"Our position, ultimately, is we'd like to see them not own horses," said Sgt. Peter Oberton, prosecuting officer with the MSPCA's law enforcement division.

Outside the courthouse, Arnowitz said the judge was fair. He maintains he and Kelleghan had not abused the horses.

"Some were skinny during the winter," he said. "On a scale of one to 10, 5 being the middle, they were 2s and 3s. Now they're 3s and 4s."

A group of women, some of whom had bought Arnowitz's horses, shook their heads in disbelief as Arnowitz spoke.

"It's unconscionable, what you've done," said Uxbridge resident Dawn Tessier-Rose, who bought a dozen of the horses with her sister, Jodie-May Rose, months ago.

"Why don't you people butt out, let the court decide, and grow up," Arnowitz said as he walked away from the group.

"It's very disheartening today," said Cindy Moses of Bow, N.H., president of the Northeast Miniature Horse Club. Moses contacted 70 other miniature horse owners after reading about Tessier-Rose and Rose's efforts to rescue the horses.

Moses, who holds a degree in equine studies from the University of New Hampshire, accompanied lawyers on a trip Monday to the Upton farm to see the horses. [continue]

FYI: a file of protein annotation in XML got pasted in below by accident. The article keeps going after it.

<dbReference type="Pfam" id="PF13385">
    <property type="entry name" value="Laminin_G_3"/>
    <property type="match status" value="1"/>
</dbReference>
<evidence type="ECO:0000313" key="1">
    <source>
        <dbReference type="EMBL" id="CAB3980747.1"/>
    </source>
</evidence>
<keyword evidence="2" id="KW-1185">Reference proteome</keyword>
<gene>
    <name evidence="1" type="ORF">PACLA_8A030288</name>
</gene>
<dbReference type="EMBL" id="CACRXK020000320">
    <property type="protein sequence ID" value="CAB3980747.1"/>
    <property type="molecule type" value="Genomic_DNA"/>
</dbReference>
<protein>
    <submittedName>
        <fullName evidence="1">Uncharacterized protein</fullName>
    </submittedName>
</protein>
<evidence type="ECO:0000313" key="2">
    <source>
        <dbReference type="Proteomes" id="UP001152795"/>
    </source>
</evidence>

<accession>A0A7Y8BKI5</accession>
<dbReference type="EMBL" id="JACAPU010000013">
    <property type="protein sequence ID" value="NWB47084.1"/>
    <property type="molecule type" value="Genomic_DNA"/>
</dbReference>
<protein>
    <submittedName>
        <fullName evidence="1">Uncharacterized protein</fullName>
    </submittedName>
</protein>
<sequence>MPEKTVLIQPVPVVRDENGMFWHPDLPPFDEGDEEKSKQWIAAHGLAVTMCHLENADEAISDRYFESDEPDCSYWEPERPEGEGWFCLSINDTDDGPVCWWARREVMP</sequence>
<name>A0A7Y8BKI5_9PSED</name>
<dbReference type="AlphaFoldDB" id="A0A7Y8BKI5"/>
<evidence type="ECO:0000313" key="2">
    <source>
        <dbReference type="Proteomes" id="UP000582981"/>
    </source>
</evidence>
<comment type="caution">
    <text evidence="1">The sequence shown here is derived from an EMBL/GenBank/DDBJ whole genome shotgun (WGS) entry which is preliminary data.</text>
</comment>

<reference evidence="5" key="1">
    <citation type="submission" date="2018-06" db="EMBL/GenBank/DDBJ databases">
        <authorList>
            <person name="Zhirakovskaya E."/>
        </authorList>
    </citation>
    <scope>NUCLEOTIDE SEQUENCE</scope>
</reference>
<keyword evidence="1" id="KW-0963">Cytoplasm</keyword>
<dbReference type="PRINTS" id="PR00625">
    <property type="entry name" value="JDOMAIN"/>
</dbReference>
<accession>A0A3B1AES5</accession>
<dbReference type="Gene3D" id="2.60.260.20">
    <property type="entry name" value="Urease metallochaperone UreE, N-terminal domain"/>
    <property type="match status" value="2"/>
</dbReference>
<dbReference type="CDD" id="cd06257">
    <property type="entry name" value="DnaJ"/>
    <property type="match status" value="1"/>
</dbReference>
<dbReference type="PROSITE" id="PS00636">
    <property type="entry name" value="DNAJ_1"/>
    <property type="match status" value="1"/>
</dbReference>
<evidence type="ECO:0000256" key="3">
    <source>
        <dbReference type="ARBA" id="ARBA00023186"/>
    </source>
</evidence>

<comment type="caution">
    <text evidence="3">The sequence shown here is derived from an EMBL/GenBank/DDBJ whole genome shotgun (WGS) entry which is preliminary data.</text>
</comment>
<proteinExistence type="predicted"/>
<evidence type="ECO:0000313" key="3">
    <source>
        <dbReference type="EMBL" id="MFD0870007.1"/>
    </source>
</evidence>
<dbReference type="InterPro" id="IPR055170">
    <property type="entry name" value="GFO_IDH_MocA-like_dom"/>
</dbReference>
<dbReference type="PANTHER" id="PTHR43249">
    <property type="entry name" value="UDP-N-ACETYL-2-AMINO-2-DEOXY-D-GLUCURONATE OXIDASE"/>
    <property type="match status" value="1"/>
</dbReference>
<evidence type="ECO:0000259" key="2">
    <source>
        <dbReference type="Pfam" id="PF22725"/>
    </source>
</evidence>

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"I found filthy conditions, no shelter that will accommodate or could have accommodated that number of horses over a winter and a herd of dejected, malnourished horses, some covered with sores and fungus, some with winter hair still clinging in filthy mats, and backbones and hip bones protruding," she said.

Moses was disappointed that the judge did not prevent Arnowitz from distributing horses to other breeders of his choice.

Again, please do not write or email anyone connected with this situation. The Northeast Mini Horse Club has everything under control and are doing a great job.

Ginny StP
 

aBreeze

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That is just so wrong... I rescue, and when you start working with these animals its like... they are the sweetest most appreciative beings. How anyone can bring them to that level of suffering... I really dont know. Is there any pics of the horses?
 

horsefeather

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I have been following this and have so far tried to keep my mouth shut. However, and I know full well I'm going to get in trouble for saying this, but I feel I must!

First, let me say that I am thankful that at least some of the minis were moved. But I have to wonder about the last paragraph asking us not to write, or call, etc.

"Again, please do not write or email anyone connected with this situation. The Northeast Mini Horse Club has everything under control and are doing a great job."

Why doesn't this club want any help? If everything were "under control" there would be no more horses left at these horrible people's place! Maybe they need some more pressure. Seems to me the judge in this case is either a total idiot or doesn't want to 'stir any waters.' Now I don't mean to belittle their efforts, as I know they have done a lot, but folks, as long as there are animals being abused and suffering, something needs to be stirred up! And yes, I will put my money where my mouth is and when all is settled (if ever ?) I will send all I can to help the people who helped these defenseless animals!

Pam